The Swiss president, Adolf Ogi, has sent a message of condolence to Austria, after more than 150 people were killed in an alpine tunnel fire near Salzburg. The blaze engulfed a funicular train, carrying skiers up a mountain.This content was published on November 12, 2000 - 14:47
In his message to Austria's president, Thomas Klestil, Ogi expressed his "deep shock" at the tragedy and offered condolences from his cabinet and the Swiss people.
The Austrian government declared a state of national mourning in the wake of what is thought to be the worst alpine disaster in the country's history.
At least 155 passengers are known to have died. The train, which can carry 180 passengers, was thought to have been full.
The governor of Salzburg, Franz Schausberger, said: "They were primarily young people, who perhaps decided early today on the spur of the moment to do some winter sports."
He told Austrian radio that the intense heat of the fire had destroyed everything except the metal structure of the train.
Only 12 people managed to escape from the train, which is trapped deep inside a tunnel in the Kitzsteinhorn mountain, southwest of Salzburg.
Those who escaped were at the back of the train. They managed to break windows and free themselves.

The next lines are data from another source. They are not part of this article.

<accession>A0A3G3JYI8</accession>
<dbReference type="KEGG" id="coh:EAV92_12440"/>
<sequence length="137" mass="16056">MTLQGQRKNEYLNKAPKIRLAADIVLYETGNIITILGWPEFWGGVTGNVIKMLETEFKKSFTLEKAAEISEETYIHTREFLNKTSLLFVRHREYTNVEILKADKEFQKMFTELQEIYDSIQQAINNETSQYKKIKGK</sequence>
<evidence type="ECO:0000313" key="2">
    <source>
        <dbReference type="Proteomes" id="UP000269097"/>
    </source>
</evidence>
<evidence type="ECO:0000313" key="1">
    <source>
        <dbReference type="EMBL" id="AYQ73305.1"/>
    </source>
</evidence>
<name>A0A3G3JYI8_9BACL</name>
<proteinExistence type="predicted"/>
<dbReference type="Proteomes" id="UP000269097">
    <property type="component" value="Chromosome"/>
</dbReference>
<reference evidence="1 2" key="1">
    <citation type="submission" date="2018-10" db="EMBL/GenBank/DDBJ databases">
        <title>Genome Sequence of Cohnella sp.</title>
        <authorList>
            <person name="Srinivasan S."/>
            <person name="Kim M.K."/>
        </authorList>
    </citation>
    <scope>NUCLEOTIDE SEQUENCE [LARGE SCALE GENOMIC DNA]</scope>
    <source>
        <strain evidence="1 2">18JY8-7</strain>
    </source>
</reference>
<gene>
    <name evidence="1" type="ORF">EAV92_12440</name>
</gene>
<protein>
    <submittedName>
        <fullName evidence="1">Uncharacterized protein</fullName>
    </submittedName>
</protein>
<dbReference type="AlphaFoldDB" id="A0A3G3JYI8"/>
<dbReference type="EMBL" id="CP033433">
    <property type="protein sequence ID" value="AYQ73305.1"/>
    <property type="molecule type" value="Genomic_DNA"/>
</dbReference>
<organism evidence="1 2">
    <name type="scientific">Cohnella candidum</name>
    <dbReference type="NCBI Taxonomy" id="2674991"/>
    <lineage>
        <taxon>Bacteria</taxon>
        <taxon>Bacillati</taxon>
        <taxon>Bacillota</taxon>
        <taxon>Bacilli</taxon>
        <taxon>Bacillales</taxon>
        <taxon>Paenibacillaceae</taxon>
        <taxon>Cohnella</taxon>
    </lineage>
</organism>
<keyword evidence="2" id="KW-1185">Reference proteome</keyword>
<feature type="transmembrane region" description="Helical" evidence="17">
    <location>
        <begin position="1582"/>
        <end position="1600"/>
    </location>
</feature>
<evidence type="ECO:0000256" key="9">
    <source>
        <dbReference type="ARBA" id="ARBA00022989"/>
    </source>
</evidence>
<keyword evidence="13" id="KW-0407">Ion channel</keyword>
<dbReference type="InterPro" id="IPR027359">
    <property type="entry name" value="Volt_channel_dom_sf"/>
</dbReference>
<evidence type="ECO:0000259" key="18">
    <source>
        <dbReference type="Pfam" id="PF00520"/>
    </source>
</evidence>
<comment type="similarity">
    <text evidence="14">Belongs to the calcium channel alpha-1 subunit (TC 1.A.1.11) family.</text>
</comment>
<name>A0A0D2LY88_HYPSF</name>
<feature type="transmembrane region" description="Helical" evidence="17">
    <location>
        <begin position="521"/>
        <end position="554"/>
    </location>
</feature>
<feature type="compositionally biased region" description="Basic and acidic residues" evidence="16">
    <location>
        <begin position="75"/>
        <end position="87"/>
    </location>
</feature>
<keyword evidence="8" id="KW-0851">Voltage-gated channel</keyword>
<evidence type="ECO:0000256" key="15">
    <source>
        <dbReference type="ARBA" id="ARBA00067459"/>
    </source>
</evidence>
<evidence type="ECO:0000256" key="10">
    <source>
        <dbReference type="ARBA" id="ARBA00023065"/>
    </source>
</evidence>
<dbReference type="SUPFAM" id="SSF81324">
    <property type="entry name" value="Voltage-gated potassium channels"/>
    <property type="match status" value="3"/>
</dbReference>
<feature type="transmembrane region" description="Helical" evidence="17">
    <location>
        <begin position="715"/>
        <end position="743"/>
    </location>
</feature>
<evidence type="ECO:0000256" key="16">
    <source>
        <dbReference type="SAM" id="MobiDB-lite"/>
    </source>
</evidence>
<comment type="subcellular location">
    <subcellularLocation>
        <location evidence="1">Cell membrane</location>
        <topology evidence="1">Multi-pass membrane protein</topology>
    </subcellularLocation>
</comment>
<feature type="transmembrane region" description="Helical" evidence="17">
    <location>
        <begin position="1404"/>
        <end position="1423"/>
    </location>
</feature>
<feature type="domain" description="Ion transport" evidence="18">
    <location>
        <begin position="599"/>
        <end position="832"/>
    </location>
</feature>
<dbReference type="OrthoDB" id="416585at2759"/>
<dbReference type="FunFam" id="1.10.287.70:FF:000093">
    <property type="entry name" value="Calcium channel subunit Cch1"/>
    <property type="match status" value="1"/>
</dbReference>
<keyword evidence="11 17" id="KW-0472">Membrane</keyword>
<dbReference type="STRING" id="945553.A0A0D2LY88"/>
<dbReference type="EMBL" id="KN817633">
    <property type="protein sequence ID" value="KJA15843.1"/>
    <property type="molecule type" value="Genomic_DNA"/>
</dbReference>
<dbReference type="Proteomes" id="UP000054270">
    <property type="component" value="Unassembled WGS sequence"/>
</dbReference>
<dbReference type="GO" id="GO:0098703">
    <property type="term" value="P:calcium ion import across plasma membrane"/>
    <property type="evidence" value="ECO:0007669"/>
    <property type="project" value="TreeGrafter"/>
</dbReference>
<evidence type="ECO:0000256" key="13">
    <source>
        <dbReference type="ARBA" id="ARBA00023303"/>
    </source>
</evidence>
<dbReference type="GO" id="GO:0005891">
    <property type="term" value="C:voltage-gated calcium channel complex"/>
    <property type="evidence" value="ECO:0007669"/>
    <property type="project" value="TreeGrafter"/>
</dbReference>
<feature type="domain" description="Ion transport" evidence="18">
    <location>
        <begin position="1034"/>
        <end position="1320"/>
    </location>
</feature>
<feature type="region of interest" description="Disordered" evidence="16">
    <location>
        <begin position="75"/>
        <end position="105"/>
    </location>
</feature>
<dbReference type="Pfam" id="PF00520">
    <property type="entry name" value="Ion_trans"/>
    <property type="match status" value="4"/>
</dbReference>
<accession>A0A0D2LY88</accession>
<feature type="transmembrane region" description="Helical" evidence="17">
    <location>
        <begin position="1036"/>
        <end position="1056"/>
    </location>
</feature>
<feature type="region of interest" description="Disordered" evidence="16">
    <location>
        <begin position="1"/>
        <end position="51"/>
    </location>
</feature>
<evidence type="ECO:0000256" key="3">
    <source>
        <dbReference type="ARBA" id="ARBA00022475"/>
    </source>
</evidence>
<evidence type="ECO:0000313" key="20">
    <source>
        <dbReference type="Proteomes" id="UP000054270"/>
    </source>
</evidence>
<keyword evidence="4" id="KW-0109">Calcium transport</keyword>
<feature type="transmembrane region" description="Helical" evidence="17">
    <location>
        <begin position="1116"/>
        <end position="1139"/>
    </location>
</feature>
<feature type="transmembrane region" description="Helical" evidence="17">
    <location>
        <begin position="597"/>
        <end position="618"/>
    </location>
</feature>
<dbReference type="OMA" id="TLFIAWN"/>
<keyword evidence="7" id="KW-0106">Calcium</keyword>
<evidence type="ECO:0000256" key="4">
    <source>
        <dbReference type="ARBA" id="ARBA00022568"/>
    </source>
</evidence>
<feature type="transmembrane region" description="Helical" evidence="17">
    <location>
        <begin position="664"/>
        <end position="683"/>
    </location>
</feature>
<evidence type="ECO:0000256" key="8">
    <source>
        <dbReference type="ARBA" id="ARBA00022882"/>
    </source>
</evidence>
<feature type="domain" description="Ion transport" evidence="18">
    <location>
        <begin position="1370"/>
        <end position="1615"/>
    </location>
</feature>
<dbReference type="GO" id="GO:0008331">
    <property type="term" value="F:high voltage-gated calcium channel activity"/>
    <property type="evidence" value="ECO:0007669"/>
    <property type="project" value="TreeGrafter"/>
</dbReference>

The nationality of 85 victims has been identified. They include Austrians, Germans, Japanese and Americans.
The mayor of Kaprun, Norbert Karlsboeck, told Austrian television that the fire started at around 0900 local time, when the train was about 600 metres into the tunnel.
He said the cause of the fire was not known. Experts were reported to be puzzled because the train is drawn uphill with a cable and does not have an on-board power source.
The journey up the Kitzsteinhorn railway is four kilometres long, and normally takes around nine minutes.
The incident comes in the wake of last year's tragedy in the Mont Blanc road tunnel between France and Italy, when 40 died after a truck caught fire.
swissinfo with agencies
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